Hebrews and Puritans

American Brethren: Hebrews and Puritans

Jim Sleeper

I first learned that it’s possible to value these old traditions even without believing in them in 1988, when I became by happenstance the first editor to publish a scholar’s discovery that George W. Bush had had a great-uncle five generations removed, the Rev. George Bush, a Calvinist Presbyterian who was the first teacher of Hebrew at New York University. The Rev. Bush wrote the first American book on Islam, A Life of Mohammed, pronouncing the prophet an imposter, and in 1844 he wrote The Valley of the Vision, or The Dry Bones Revived, interpreting the Old Testament book of Ezekiel to prophesy the return of the Jews to Palestine in a time fast approaching.

I don’t know whether our recent president has read his ancestor’s exegesis, or knows Ezekiel. But Barack Obama does, and in his speech on race in Philadelphia last year, he recalled that at his church in Chicago (a black branch of the Congregational Church, the original church of the New England Puritans), “Ezekiel’s field of dry bones” was one of the “stories—of survival, and freedom, and hope” that “became our story, my story; the blood that had spilled was our blood, the tears our tears.”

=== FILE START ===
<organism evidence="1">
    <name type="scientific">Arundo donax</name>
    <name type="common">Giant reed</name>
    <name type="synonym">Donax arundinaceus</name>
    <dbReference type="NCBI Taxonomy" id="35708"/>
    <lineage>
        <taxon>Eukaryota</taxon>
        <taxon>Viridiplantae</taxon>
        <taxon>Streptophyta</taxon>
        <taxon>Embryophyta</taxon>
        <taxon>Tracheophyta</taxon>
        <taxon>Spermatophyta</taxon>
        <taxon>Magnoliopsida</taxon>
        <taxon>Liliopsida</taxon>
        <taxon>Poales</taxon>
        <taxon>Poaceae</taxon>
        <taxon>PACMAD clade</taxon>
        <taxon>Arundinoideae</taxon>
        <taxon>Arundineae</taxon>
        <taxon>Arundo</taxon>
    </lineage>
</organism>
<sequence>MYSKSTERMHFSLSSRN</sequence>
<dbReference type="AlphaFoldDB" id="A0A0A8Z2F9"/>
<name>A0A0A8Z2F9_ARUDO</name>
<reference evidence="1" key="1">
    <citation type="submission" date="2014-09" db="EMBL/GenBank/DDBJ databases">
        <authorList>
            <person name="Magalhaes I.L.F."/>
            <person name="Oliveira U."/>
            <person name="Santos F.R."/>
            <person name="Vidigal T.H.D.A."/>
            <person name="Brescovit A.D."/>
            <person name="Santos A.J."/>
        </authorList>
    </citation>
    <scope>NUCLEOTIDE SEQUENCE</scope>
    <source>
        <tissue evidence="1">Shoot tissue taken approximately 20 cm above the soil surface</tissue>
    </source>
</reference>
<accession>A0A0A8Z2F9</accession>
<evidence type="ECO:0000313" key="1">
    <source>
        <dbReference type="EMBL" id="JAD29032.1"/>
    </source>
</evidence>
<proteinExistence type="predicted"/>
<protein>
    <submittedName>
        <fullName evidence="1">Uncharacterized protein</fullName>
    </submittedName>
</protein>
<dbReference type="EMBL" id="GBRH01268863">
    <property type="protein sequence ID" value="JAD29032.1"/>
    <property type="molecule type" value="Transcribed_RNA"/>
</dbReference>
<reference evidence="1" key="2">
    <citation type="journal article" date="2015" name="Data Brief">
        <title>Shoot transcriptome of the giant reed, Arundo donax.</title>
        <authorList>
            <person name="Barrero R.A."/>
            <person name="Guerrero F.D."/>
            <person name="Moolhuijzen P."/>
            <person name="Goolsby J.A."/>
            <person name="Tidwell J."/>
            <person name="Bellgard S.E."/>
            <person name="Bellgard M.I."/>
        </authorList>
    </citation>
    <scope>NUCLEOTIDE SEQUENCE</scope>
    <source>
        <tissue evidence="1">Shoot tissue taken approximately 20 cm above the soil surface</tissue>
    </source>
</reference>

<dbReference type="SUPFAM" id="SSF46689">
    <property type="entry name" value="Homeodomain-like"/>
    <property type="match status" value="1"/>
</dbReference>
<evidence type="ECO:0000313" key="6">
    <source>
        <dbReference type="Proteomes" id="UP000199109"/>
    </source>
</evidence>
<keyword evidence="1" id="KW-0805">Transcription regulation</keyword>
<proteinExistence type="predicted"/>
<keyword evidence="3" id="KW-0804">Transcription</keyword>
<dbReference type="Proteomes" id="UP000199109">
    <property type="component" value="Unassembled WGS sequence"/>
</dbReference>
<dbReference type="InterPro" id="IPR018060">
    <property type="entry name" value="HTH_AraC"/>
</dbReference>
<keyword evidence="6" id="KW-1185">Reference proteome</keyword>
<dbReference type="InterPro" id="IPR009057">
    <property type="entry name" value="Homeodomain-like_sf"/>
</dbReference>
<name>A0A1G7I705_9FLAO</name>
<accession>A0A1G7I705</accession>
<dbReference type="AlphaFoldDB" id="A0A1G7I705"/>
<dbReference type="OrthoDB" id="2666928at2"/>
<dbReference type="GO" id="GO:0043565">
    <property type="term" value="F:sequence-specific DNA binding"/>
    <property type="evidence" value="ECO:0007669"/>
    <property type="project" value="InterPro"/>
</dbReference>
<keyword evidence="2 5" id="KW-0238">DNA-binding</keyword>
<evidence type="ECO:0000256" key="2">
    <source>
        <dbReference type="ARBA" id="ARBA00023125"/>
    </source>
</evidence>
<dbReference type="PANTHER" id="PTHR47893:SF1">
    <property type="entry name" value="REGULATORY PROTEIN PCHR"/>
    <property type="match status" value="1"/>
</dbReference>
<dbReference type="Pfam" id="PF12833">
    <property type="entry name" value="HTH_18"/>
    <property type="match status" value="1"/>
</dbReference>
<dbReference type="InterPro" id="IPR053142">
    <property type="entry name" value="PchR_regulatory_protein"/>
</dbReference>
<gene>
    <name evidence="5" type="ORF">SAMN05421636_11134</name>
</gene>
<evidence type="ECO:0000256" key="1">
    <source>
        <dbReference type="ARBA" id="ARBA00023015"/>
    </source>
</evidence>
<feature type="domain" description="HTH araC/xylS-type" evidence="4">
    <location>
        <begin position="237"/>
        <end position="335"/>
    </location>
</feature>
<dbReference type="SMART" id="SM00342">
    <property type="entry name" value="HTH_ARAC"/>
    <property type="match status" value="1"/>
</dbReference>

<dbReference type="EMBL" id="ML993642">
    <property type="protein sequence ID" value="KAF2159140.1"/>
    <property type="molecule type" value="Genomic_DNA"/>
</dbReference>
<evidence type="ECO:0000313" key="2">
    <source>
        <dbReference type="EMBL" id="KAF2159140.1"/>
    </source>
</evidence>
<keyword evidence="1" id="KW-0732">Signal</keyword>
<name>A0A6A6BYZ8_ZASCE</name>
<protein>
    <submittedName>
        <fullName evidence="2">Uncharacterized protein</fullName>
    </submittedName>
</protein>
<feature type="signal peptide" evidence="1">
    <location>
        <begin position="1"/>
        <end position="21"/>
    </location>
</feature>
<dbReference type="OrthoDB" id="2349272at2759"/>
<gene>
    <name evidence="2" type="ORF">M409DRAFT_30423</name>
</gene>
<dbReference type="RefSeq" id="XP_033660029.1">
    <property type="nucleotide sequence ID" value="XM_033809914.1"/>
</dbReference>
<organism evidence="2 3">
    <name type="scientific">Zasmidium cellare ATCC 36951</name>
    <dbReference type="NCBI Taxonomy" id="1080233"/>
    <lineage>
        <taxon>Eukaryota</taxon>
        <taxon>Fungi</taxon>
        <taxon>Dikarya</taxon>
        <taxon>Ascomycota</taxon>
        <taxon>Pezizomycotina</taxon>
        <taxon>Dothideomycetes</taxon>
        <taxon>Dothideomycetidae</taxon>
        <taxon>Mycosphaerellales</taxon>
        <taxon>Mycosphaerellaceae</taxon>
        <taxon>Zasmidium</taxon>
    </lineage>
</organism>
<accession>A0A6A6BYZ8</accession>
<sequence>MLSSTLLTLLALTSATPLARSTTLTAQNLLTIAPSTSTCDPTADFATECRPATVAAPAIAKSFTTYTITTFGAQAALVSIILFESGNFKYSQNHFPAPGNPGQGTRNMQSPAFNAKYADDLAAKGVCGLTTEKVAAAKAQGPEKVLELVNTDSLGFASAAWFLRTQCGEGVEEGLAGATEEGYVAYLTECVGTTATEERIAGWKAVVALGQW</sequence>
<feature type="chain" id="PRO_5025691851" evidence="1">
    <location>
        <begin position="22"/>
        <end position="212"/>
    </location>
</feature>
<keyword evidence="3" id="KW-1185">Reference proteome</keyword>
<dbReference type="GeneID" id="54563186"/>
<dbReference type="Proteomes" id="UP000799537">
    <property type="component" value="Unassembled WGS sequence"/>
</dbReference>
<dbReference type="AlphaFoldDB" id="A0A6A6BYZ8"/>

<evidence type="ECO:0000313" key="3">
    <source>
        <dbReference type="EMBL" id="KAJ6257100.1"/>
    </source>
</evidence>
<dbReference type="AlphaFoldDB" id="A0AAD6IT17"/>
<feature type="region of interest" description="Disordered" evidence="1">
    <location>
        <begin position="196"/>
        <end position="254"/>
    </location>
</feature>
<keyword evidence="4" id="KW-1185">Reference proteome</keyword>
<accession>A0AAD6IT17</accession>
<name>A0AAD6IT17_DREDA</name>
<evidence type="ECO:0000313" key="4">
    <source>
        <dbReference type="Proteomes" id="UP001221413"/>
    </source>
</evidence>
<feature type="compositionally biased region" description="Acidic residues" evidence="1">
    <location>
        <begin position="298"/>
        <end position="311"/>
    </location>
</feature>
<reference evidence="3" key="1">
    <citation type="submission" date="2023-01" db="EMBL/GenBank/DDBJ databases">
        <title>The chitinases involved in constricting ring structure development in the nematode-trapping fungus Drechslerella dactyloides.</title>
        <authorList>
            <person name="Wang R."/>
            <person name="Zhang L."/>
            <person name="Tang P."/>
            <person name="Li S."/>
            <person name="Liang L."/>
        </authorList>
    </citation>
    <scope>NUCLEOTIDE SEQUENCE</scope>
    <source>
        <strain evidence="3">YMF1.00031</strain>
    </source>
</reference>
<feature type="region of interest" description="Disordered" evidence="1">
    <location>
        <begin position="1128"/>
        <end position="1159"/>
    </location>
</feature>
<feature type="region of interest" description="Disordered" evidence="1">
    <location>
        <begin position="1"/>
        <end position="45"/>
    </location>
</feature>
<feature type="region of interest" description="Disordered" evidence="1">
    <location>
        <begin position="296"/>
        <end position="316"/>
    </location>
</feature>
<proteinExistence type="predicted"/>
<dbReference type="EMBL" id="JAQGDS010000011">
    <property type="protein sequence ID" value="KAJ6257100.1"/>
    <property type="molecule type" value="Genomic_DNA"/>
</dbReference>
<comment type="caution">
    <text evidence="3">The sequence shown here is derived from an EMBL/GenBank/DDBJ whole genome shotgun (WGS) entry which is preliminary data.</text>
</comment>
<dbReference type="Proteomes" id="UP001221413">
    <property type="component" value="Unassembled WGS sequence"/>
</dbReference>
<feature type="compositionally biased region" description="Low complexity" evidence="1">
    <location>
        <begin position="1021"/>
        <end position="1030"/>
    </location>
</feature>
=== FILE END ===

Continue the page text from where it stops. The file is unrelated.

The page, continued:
Obama, like so many others before him, seems to believe that the republic must keep weaving into its liberal tapestry the tough old threads of Abrahamic faith that figured in its beginnings. And should he fail as president, Americans may be looking harder, through new and gaping holes in the neoliberal consensus, for old touchstones to help them meet challenges that are religiously deep, even if not doctrinally resolved. The republic remains tied fatefully, and I think inextricably, to the Puritan claim that the legitimacy of politics depends on the authenticity of its practitioners’ inner beliefs. It’s also tethered to the Puritans’ world-historical “errand into the wilderness,” which they considered a literal continuation of the Hebrews’ journeys out of Egypt to the Promised Land and, later, of their return from Babylonian exile…



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